​What is this subject about?

In English Language we study the full range of ways that language is used to communicate out there in the ‘real world’. Unlike in English Literature, everything can be considered a ‘text’ worth studying, and spoken language is as important as written language.

In a typical week in English Language you might find yourself confronted with texts like websites, recipes, problem pages, letters of complaint, birth certificates, a scene from The Only Way is Essex, a political speech, a stand-up comedy routine, transcripts of people gossiping in the pub, football match reports, text messages, romantic novels, adverts from the 1930s, the back of train tickets, instructions on how to use a vacuum cleaner... almost anything! It is this variety and unpredictability that makes English Language such a fascinating subject to study.

What will I study in the first year?

In the first year you will study how children learn to speak and read, how texts are shaped by context, how speakers use language to represent themselves to the world and the differences between speech and writing.

What will I study in the second year?

In the second year you will study the history of English since 1550, an in-depth investigation into an area of language such as World English and creative writing in different genres.

How is the course assessed?

Assessment is 80% exam and 20% coursework, which is written in the second year.

What skills will I develop in this course?

By the end of the course English Language students will have developed an impressive array of transferable skills including critical analysis, structuring arguments, selecting evidence, debating theories and, of course, a thorough understanding of linguistic terminology and theories.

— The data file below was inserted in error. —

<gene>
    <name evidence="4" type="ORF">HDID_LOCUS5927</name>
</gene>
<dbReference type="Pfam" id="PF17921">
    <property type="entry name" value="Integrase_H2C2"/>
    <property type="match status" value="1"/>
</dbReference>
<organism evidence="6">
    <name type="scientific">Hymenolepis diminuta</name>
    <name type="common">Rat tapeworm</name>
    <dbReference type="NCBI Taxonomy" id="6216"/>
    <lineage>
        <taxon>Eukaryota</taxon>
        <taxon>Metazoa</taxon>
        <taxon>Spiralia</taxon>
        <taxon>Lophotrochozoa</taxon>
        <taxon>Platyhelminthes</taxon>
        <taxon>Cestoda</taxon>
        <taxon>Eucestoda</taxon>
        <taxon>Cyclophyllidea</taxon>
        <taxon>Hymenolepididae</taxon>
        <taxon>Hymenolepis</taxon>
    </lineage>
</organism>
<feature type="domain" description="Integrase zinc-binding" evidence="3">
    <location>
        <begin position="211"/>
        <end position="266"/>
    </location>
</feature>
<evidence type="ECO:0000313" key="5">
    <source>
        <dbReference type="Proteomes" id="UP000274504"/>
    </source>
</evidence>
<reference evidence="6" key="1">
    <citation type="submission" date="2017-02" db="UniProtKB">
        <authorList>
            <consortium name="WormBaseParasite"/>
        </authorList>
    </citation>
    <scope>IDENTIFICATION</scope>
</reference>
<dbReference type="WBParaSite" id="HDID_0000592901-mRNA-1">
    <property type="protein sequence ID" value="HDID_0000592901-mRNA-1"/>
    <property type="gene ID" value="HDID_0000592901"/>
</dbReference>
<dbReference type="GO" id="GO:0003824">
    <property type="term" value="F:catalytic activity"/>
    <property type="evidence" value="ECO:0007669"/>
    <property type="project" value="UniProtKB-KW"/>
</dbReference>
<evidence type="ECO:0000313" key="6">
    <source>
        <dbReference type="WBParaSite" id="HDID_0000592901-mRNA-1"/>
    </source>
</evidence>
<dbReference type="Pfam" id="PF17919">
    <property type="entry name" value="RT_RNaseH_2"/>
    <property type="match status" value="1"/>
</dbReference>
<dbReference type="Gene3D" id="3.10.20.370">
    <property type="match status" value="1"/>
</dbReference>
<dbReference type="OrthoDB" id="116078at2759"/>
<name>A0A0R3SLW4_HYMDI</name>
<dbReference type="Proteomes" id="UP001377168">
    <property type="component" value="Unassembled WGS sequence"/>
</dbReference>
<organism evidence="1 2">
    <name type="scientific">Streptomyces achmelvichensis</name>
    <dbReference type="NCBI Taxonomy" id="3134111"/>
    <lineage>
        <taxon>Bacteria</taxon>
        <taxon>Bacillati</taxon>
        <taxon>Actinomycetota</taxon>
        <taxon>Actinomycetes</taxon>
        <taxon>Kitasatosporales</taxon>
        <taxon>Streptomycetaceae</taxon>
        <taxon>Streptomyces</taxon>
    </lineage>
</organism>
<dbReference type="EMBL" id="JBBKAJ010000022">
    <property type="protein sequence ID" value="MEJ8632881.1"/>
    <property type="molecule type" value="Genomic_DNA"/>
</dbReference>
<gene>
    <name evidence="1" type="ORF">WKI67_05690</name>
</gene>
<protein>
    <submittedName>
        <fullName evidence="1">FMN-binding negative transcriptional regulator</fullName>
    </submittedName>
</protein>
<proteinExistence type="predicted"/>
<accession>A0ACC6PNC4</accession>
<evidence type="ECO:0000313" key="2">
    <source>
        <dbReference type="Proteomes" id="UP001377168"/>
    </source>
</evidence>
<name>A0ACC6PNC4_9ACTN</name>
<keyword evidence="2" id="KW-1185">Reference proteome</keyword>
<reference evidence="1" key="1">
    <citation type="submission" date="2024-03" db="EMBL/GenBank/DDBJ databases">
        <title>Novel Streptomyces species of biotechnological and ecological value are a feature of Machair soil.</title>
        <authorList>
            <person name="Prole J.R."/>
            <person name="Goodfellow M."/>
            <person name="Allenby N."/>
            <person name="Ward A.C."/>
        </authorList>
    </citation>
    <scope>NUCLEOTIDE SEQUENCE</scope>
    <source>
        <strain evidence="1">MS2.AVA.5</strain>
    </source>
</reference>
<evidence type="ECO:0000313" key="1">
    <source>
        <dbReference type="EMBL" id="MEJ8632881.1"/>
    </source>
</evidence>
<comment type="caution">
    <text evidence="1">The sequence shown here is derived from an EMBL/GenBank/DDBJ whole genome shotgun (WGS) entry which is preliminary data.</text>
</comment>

​What does this subject offer for higher education and future careers?

This subject is considered a competitive one in terms of university entrance. It attracts a lot of applicants for university as it combines the academic, creative and analytical skills which are so valued in many careers. The skills are transferable to a range of disciplines and careers, including Publishing, Journalism, Psychology, Law, Advertising and Marketing.

Entry Requirements

​What are the formal entry requirements for this course?

Aside from the general entry criteria that the College requires, you will also need to achieve at least a Grade 4 in GCSE English Literature and GCSE English Language.

Extra Support

​What extra support/enrichment is on offer?

We have strong links with the Learning Support department, which offers specific help when needed, perhaps with technical skills, planning essays or improving reading skills. We run courses in creative writing as a complementary study and also at the end of the year during Wider Skills Week. English Language is well represented on our Enrichment programme of talks and seminars, and we have frequent visits to the theatre and cinema.

Subject combination advice

What courses might combine with this subject?

English Language is a highly valued subject and combines well with a wide range of other subjects. It should only be combined with English Literature if you are committed to studying English at university.

What is the difference between English Language and English Literature?

These subjects are radically different courses that involve practising very different skills. English Literature is about reading, analysing and evaluating texts such as poetry, drama and novels, looking at the ways that writers use techniques to create effects. English Language is the study of spoken and written language taken from everyday sources. It focuses on how values, attitudes and purposes are revealed through choices of language. This is very different from English Language at GCSE.